Classic varieties, chosen for their potential for quality rather than their capacity to overproduce, have been gradually ousting the Languedoc's workhorse varieties since it became legal to plant them in the Sixties. It was a Frenchman who first exploited the potential for producing mass-market quality vins de pays in the south of France. Robert Skalli's family business originated in the vineyards of pre-independence Algeria before moving to the port of Sete on the Mediterranean. Spotting the worldwide trend towards cabernet sauvignon and chardonnay, in 1982, Mr Skalli embarked on a long-term project of working with Languedoc growers to get them to substitute quality for quantity in their vineyards.

Vins de pays have recently come under the scrutiny of the appellation controlee authorities, who want to ban the use of the grape variety name from the label of appellation controlee wines. 'They are scared of the development of vins de pays,' says Mr Skalli. 'But they need to realise that vins de pays de cepage (grape variety) and de terroir (estate- based wines) can be quality wines, too. I respect appellation controlee in its traditional territory, just as I respect Regency furniture. But I prefer modern furniture to reproduction.'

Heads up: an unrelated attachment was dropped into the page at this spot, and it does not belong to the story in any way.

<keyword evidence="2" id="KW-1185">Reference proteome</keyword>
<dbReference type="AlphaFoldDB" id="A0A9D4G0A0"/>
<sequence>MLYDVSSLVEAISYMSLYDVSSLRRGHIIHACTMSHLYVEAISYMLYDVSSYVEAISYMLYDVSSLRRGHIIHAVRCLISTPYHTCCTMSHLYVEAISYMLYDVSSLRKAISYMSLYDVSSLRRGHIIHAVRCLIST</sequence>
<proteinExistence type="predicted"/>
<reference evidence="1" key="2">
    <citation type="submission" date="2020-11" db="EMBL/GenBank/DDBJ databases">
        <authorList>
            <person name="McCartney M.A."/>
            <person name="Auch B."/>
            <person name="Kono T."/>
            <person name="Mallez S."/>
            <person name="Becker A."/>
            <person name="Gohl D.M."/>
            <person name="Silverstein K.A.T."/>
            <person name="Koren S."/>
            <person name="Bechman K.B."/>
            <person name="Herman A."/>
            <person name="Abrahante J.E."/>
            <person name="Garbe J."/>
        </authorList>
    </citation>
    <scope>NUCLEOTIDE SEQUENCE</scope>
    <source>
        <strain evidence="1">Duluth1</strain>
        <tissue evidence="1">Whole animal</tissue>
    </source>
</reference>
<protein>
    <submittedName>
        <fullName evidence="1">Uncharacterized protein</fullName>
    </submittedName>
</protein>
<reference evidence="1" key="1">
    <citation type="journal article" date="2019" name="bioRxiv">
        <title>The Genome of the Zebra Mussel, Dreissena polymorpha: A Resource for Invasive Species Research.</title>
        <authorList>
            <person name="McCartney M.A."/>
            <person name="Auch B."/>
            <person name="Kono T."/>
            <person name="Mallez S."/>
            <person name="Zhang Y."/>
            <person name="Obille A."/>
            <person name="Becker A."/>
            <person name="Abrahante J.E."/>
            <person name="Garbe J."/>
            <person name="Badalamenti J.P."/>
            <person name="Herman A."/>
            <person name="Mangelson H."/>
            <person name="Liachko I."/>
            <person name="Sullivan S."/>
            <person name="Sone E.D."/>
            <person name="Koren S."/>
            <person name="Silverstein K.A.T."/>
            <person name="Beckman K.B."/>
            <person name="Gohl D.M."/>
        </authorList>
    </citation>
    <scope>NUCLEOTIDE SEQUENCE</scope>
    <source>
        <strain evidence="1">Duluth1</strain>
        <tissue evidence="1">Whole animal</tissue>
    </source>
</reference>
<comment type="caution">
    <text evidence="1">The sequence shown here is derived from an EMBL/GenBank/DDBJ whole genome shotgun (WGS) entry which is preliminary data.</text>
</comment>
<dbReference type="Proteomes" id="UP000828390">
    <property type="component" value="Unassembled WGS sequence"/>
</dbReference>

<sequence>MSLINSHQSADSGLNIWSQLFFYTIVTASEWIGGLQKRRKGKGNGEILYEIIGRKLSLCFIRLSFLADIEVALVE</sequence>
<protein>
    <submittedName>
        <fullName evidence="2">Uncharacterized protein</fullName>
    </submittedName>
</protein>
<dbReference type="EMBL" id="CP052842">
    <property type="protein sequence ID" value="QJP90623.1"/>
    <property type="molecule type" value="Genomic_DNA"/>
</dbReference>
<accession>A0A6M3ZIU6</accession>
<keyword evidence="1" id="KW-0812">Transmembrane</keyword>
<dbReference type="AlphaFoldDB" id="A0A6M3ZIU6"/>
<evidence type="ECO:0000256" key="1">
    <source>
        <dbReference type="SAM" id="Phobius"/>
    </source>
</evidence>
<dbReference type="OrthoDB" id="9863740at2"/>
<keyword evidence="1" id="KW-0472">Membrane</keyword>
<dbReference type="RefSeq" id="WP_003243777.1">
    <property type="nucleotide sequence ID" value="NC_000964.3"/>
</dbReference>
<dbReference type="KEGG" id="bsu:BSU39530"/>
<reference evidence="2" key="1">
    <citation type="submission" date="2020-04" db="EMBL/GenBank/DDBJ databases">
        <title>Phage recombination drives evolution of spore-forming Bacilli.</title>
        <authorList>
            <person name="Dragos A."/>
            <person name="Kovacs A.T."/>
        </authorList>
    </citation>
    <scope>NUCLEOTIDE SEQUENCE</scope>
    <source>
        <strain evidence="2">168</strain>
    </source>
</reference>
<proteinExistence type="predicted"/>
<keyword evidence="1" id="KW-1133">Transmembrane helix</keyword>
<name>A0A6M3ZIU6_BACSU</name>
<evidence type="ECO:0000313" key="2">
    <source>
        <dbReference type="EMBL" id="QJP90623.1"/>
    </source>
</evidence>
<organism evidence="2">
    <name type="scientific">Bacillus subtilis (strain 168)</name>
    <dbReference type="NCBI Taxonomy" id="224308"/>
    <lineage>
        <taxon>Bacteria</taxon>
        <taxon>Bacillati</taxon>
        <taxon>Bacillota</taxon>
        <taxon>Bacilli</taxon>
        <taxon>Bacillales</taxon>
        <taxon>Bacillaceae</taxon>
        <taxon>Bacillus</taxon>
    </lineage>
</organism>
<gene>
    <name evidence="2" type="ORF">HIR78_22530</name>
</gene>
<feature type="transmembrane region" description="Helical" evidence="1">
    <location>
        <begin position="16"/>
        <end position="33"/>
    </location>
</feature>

Despite the New World influences, there remains a deep- seated attachment in Languedoc to the land and its traditions. Mr Herrick's model, with its accent on the vineyard, is closer to French hearts than they would probably care to admit. 'They are right,' he says. 'Once we reach the limits of instant quality, we will only get genuine quality through knowledge and manipulation of the vineyard.'


Chais Baumiere 1991 Chardonnay, vin de pays d'Oc, pounds 3.99, Sainsbury. Excellent new-wave chardonnay with a light touch of oak. Vin de pays d'Oc sur Lie, pounds 3.79, Marks & Spencer. Fruity, aromatic dry white. Chardonnay 1992, vin de pays de la Haute Vallee de l'Aude, pounds 3.29, Kwiksave. Cool, crisp, unbeatable value. Ozidoc 1992 Chardonnay, vin de pays d'Oc, pounds 4.95, Adnams, Southwold, Suffolk (0502 724 222); also Tanners 1992 Chardonnay, pounds 4.99, Tanners of Shrewsbury (0743 232400); and 1992 Chardonnay, Domaines Virginie, pounds 4.99, Lay & Wheeler, Colchester. Sumptuously rounded, fruity chardonnay. Chardonnay 1992, vin de pays d'Oc (Hugh Ryman), pounds 4.95, Sainsbury. Full, ripe. Domaine des Deux Ruisseaux Chardonnay 1991, vin de pays d'Oc, Fortant de France, pounds 4.99, Thresher, Wine Rack, Bottoms Up. James Herrick 1992 Chardonnay, vin de pays d'Oc, pounds 4.99, Oddbins. 1991 Chardonnay des Rives de l'Argent Double, pounds 6.49, Oddbins. Buttery oak and burgundian-style fruit. Cabernet Sauvignon 1991, vin de pays d'Oc (Hugh Ryman), pounds 3.99, Waitrose; pounds 3.59, Bottoms Up as Domaine de Rivoyre. Fresh, slightly cedary. Syrah 1991, Domaine de la Fadeze, pounds 5.39, vin de pays d'Oc, pounds 5.39, Lay & Wheeler, Colchester. Succulent, juicy. Cuvee Mythique 1990, pounds 4.95, Safeway. Outstanding five-variety blend. Domaine Grande Olivette la Jasse 1990, vin de pays du Mont Bouquet, pounds 5.99, Oddbins. Smoky bouquet.